Where they stand – Devolution

For the first time, the general election could result in different parties, each with competing visions, leading each government in the devolved nations.

For the first time, the general election could result in different parties, each with competing visions, leading each government in Belfast, Cardiff, Edinburgh and Westminster. With the nationalist parties in Scotland and Wales feeling emboldened by the prospect of a hung Parliament, how the next Government addresses devolution could determine the fate of the Union.

Left Foot Forward outlines the manifesto commitments to devolution from the three main parties.


• Will implement the recommendations of the Calman Commission, including greater tax varying powers for the Scottish Parliament. Labour would seek to take such proposals forward on the basis of consensus with Scotland’s main political parties.

• Following the successful vote in the Assembly, Labour would work closely with the Assembly and Welsh Government to oversee a referendum on greater law making powers for the body.

• In light of Gerald Holtham’s warning that Wales could be loosing out to the tune of £300 million under the existing Barnett formula, Labour has committed to “ensure that Wales is not disproportionately disadvantaged by the application of the central government funding formula.”

• Continue to provide the investment needed to support Unionists and Republicans in Northern Ireland to work together, in peace, for the good of the people.


• Speak of being proud to support the Union, and its electoral pact with the Ulster Unionist Party, rebutted in full in Tuesday’s posting on Left Foot Forward.

• Will publish a White Paper on future powers for Holyrood, including greater responsibility for raising its own revenue by May 2011. This is despite Labour having already published a White Paper based on the Conservative supported Calman Commission.

The Prime Minister and other Government Ministers will subject themselves to scrutiny at Holyrood on a “regular basis”.

• Will not stand in the way of a referendum on greater law making powers for Cardiff Bay, but concludes, “our priority remains getting people back into work and strengthening the Welsh economy.”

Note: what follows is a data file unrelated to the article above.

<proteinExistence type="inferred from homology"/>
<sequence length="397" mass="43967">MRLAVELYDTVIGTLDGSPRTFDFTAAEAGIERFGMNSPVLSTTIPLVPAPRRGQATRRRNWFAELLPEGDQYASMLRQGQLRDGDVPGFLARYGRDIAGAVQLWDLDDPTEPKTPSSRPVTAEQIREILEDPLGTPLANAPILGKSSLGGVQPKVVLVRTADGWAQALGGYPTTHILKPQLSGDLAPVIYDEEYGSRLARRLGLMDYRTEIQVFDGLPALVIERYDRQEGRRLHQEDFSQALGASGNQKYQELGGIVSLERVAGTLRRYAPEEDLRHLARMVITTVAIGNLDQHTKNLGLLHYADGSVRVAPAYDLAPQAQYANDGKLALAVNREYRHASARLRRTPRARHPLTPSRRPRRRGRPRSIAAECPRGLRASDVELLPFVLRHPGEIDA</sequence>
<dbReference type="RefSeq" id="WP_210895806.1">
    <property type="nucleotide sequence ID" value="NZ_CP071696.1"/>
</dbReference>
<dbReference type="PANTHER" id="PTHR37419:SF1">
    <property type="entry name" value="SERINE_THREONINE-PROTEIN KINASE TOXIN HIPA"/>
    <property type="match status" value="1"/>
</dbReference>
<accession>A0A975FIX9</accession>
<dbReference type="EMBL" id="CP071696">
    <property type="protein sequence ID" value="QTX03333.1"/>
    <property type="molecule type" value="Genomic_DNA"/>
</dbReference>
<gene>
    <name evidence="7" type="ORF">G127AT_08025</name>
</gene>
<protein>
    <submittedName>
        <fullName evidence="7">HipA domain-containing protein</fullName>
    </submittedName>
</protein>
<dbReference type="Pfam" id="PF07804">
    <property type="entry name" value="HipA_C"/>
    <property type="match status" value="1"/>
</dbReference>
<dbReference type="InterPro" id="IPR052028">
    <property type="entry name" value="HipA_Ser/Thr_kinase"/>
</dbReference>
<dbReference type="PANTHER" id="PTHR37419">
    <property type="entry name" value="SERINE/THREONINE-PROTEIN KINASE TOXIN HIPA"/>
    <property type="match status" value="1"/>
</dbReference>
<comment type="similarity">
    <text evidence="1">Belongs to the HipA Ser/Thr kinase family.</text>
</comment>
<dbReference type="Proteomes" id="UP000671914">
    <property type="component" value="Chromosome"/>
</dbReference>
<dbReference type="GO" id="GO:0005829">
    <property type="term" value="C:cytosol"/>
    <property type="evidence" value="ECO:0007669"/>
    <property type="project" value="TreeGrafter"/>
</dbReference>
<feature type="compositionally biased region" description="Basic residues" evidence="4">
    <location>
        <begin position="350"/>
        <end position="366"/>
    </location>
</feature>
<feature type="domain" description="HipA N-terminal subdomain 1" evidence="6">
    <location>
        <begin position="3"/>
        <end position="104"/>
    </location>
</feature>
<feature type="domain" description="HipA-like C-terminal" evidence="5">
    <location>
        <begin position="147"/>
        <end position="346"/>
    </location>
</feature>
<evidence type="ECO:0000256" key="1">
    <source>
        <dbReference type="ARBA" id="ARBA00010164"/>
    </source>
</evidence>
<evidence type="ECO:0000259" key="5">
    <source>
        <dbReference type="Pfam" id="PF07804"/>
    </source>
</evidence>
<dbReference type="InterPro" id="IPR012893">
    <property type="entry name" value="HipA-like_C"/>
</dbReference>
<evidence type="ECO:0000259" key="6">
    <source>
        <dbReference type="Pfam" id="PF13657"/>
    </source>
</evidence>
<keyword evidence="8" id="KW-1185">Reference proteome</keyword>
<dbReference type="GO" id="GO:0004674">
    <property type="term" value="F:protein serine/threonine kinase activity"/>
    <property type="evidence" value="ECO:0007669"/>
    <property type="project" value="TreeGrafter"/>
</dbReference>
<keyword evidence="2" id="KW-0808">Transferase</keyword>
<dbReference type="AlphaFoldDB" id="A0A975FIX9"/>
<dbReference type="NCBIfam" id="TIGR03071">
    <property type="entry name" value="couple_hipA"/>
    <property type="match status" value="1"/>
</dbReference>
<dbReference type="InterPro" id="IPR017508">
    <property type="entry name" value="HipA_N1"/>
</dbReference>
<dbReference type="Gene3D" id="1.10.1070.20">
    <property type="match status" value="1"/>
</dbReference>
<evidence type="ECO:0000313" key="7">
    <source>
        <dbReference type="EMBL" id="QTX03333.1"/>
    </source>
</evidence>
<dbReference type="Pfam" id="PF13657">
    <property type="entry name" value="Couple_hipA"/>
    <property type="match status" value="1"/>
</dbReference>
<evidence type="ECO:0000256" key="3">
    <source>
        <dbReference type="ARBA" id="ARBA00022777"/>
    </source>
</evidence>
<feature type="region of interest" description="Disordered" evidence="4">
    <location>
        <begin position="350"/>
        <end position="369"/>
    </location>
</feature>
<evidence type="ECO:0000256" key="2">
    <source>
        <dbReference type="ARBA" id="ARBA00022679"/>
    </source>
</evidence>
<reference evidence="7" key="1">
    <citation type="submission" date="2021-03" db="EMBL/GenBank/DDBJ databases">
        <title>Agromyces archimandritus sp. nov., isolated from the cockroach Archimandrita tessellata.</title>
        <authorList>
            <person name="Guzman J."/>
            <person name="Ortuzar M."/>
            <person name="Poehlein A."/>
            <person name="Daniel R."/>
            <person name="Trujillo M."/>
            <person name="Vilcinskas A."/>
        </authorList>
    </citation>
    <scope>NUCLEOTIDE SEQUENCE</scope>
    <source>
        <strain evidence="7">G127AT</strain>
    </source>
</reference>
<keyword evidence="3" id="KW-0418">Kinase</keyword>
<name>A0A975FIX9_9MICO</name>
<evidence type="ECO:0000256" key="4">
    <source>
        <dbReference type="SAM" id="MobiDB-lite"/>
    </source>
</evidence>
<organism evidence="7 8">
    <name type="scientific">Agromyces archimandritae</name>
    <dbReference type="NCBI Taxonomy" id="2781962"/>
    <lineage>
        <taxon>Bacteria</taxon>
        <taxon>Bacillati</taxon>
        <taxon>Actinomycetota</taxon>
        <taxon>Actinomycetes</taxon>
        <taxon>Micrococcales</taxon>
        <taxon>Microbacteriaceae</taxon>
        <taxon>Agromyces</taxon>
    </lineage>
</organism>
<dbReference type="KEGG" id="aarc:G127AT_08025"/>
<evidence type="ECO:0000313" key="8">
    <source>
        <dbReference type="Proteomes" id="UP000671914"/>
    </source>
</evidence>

• Will end the practice of “double jobbing” where someone can sit in more than one Parliament or Assembly at a time.

• In an effort to attract greater investment to Northern Ireland, the Conservatives pledge to publish a paper on changing the corporation tax rate in Northern Ireland.

• In an attempt the address the West Lothian question, a Cameron led Government would introduce the principle of Scottish MPs being excluded from voting on legislation only affecting England. The constitutional expert, Professor Vernon Bogdanor has dubbed such a policy, “profoundly dangerous to the future of the United Kingdom.” (Page 35)

Liberal Democrats

• Will grant new powers and responsibilities to Holyrood by implementing in full the recommendations of the Calman Commission.

• Support giving the National Assembly for Wales full, primary law making powers as is the case in Scotland.

• Establish a new “Finance Commission of the Nation” to come up with a new, needs based funding formula for the devolved nations to replace the Barnett Formula.

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9 Responses to “Where they stand – Devolution”

  1. Les Crompton

    RT @leftfootfwd: Where they stand – Devolution: http://bit.ly/aMPdi0

  2. Gareth Young

    RT @leftfootfwd: Where they stand – Devolution: http://bit.ly/aMPdi0

  3. Fiale

    Seems the parties favour English citizens being 2nd class citizens. You get democracy just not entitled to as much as other parts of the UK.

  4. Mr Jingles

    @Fiale The post is about what the “3 Main political parties” thoughts on Devolution, but you couldn’t help yourself to try and hijack the post to whine about “English citizens being 2nd class citizens”, if the Calman Commission recommendations go through, Scotland will be the most taxed part of the UK, and before you say Scotland gets more money per head, it is true outside Greater London as Greater London and Scotland get the same amount per head, Scotland does give close to a third of total GDP, so I don’t think it gets the same amount or more of the money back Scotland raises. So the argument about Scotland getting an unfair amount of money is total bull crap, BTW while researching your outlandish claims, take in mind that a lot of tax raised in Scotland is counted as English raised tax, i.e. Crown Estates money raised in Scotland is just counted as Crown Estates (Wind farm in Scottish waters for example), Income tax raised in Scotland by a English based company is counted as Income tax and also the tax raised through Scottish oil doesn’t start and end on the tax taken on a barrel of oil, it is also the revenue raised for searching for it, drilling for it, transporting it to shore and then the tax for refining it, so some of the argument that Scottish oil is keeping the UK afloat has a lot of truth in it.

    Look it up, it might shock you to the amount of truths that it kept from you, how they make Scotland out to be the bad guy, in Scotland, to keep any thoughts of home rule away, and Anti-Scottish resentment in the rest of the UK, so that fact that the London masters have being mistreating the whole of the UK.

    Everyone needs a common enemy, in the whole of the UK it is Scotland.

  5. After the UK

    Left Foot Forward – Where they stand – Devolution http://bit.ly/d0ov6V

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